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The current challenge for emerging battery-electric technologies is the systems have not yet demonstrated benefits that by themselves will drive the commercial vehicle market’s adoption of them, Cummins Inc. CEO Tom Linebarger said during the independent engine maker’s fourth-quarter earnings call.
“They’re not in the money in trucks,” said Linebarger who also is chairman.
What is pushing those technologies, instead, is regulations in certain states, Linebarger said, “which means that it’s not really a strength, technology and performance kind of discussion.”
So any talk about market share in the segment is premature, he added. “It’s bouncing all over the place.”
Cummins noted its strategy remains to innovate continually across its product portfolio of power solutions, including diesel and natural gas to fuel cells, hybrid and fully electric options.
“So we are competing, don’t get me wrong,” Linebarger said, “but it’s just the basis of competition is not the normal performance cost trade-off we used to do with diesel.”
Cummins’ research, engineering and development expenses in Q4 2020, which ended Dec. 31, was $255 million compared with $271 million a year earlier.
For the full year, expenses were $900 million down $1 billion from 2019 as it reprioritized and reduced its plans in response to the pandemic-induced global economic contraction, according to the Columbus, Ind.-based company.
In Q4, Cummins reported sales in its new power segment rose 89% to $34 million compared with a year earlier. That largely was driven by greater demand in transit and school bus markets and electrolyzer projects.
An electrolyzer is a system that uses electricity to break water into hydrogen and oxygen in a process called electrolysis, Cummins noted. Through electrolysis, the electrolyzer system creates hydrogen gas. The oxygen that’s left over is released into the atmosphere or can be captured or stored to supply other industrial processes or even medical gases in some cases.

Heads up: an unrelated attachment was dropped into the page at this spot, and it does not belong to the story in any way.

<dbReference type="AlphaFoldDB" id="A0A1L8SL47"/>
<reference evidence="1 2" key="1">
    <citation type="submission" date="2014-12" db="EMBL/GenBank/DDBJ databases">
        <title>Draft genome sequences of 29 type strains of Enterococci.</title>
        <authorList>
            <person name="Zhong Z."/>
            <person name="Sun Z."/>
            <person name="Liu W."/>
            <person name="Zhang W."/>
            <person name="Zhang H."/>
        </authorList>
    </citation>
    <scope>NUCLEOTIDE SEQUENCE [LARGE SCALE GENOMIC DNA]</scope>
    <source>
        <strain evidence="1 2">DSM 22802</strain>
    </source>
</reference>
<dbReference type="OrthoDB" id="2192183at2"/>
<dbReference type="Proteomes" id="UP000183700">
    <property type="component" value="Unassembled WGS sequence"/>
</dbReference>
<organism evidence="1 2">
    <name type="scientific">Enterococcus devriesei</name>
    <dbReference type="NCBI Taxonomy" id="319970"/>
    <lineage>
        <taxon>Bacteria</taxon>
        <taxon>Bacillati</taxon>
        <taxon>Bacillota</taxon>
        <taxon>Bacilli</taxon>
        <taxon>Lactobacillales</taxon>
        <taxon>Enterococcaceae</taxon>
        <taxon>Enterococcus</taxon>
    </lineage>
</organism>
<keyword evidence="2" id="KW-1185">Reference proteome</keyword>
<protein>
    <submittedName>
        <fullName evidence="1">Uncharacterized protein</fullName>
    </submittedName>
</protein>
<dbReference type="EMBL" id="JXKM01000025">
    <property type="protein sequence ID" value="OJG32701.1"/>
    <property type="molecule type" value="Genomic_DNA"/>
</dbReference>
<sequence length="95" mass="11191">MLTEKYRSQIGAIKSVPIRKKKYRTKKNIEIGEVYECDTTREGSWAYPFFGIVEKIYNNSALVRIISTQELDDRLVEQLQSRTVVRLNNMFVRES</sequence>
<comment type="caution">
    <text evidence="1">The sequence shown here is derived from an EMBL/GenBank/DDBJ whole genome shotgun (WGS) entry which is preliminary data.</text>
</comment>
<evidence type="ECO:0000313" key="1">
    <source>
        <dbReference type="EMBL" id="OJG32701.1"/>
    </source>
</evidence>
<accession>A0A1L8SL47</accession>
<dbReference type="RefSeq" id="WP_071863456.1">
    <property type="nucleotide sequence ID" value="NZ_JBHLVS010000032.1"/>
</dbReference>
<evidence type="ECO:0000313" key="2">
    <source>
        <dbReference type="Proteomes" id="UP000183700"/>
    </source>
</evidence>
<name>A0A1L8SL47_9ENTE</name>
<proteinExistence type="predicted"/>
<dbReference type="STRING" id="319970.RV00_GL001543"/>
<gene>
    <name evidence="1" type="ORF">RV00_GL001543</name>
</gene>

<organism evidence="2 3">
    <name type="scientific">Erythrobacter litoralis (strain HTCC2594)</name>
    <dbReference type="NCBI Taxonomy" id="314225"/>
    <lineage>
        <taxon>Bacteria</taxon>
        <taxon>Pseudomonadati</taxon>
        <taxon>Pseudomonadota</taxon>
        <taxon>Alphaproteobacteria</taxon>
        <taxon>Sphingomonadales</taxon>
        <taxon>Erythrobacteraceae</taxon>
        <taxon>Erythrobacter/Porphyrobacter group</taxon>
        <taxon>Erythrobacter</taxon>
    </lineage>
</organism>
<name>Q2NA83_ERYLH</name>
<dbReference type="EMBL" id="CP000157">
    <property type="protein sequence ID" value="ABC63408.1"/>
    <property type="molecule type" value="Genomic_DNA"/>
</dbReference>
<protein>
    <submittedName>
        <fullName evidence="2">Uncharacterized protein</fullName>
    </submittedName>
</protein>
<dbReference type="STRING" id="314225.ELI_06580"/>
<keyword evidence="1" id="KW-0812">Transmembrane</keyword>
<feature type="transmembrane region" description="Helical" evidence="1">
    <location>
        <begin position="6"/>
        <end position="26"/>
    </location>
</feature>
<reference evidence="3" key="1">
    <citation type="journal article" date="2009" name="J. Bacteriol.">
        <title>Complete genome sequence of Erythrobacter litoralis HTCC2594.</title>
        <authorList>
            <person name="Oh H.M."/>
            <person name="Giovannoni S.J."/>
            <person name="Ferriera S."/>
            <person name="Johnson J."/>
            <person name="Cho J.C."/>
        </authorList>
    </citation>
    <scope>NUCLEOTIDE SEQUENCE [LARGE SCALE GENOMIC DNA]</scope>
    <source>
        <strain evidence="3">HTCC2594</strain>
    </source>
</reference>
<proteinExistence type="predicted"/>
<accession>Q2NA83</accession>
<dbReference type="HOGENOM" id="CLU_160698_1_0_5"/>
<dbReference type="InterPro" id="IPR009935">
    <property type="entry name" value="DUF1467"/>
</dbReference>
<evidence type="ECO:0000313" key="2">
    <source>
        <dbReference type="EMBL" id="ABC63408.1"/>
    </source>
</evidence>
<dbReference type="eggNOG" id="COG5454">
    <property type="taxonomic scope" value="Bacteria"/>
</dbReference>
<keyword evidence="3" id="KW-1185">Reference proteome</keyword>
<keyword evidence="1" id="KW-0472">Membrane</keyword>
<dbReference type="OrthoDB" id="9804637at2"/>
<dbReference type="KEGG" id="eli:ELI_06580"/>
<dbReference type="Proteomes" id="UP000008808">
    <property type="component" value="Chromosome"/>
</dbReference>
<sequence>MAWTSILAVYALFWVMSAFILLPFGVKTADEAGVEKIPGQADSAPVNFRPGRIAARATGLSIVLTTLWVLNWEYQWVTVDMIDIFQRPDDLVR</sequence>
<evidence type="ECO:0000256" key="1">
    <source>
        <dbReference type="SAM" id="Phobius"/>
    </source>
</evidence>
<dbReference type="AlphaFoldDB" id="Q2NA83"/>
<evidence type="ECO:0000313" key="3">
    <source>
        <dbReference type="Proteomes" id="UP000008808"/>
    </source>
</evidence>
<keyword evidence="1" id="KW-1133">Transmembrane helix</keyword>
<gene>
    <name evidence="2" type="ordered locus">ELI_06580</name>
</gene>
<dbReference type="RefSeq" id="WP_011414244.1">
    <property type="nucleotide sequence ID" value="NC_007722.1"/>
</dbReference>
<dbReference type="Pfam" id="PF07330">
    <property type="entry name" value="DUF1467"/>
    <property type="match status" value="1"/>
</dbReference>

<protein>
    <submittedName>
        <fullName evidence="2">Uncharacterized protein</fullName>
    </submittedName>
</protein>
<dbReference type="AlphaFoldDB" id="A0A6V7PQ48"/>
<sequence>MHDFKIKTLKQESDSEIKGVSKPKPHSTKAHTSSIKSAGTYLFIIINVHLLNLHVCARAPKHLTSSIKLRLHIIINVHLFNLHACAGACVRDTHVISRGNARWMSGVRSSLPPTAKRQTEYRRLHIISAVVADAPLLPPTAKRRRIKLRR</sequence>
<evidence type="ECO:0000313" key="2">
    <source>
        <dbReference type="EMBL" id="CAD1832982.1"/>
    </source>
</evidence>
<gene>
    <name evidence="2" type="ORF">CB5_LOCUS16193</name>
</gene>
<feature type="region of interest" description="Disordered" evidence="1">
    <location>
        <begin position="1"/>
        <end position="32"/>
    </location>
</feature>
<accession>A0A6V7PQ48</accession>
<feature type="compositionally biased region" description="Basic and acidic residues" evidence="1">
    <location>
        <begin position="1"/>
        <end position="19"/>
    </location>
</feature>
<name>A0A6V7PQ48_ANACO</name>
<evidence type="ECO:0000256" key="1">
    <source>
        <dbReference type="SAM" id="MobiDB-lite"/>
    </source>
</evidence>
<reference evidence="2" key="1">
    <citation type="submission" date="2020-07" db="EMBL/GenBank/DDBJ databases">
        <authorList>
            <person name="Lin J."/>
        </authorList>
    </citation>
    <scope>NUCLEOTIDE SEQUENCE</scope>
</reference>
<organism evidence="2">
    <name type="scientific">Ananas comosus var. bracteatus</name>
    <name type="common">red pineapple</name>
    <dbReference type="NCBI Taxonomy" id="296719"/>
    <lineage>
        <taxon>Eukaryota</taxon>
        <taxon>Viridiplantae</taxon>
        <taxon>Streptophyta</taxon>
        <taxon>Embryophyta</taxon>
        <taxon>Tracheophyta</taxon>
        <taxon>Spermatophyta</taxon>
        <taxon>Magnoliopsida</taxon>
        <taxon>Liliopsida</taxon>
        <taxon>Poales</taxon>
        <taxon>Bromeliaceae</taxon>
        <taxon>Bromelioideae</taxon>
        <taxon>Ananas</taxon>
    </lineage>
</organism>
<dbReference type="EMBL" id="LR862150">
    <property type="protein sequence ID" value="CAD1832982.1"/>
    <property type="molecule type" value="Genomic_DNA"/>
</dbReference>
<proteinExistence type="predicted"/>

The hydrogen gas can either be stored as a compressed gas or liquefied, and since hydrogen is an energy carrier, it can be used to power any hydrogen fuel cell electric application — whether trains, buses, trucks or data centers.
Cummins said it has hundreds of electrolyzers operational in the field.
How do you store energy when it's not in demand? We've got a solution.— Cummins Inc. (@Cummins) January 27, 2021
Addressing one of the largest dilemmas in the renewable energy industry, @Cummins has provided a PEM electrolyzer system, making it the largest in operation in the world. https://t.co/HcjHLdPUuq
Cummins highlighted it delivered a 20-megawatt PEM electrolyzer system in 2020 to generate green hydrogen in Bécancour, Québec, calling it the largest operation of its kind in the world. The system is installed in an Air Liquide hydrogen production facility and began commercial operation late last year.
It can produce more than 3,000 tons of hydrogen annually using hydropower.
Cummins also provided fuel cell modules last year to Asko — Norway’s largest grocery wholesaler — that were integrated into four Scania trucks. The fuel cell electric truck pilot comes as Asko aims to reduce its energy use by 20% and ultimately become a self-sufficient provider of clean energy, using 100% renewable fuel.
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Meanwhile, Cummins’ new power segment posted an EBITDA loss (earnings before interest, taxes, depreciation and amortization) of $51 million. Costs associated with the development of fuel cells and electrolyzers as well as products to support battery-electric vehicles contributed to EBITDA losses.
“I do think if you just check in with people’s imagination about what a low-carbon future can look like, I think everybody from government regulators to my kids understand what battery cars might mean and all that, and they get it,” Linebarger said. “I think the role that hydrogen is going to play in larger energy use, more energy-dense demand, is just not as clear.”
But hydrogen is not going away. It is the most abundant element on earth.
It’s an alternative fuel that has high energy content by weight, the U.S. Department of Energy said. It’s locked up in enormous quantities in water, hydrocarbons and other organic matter.
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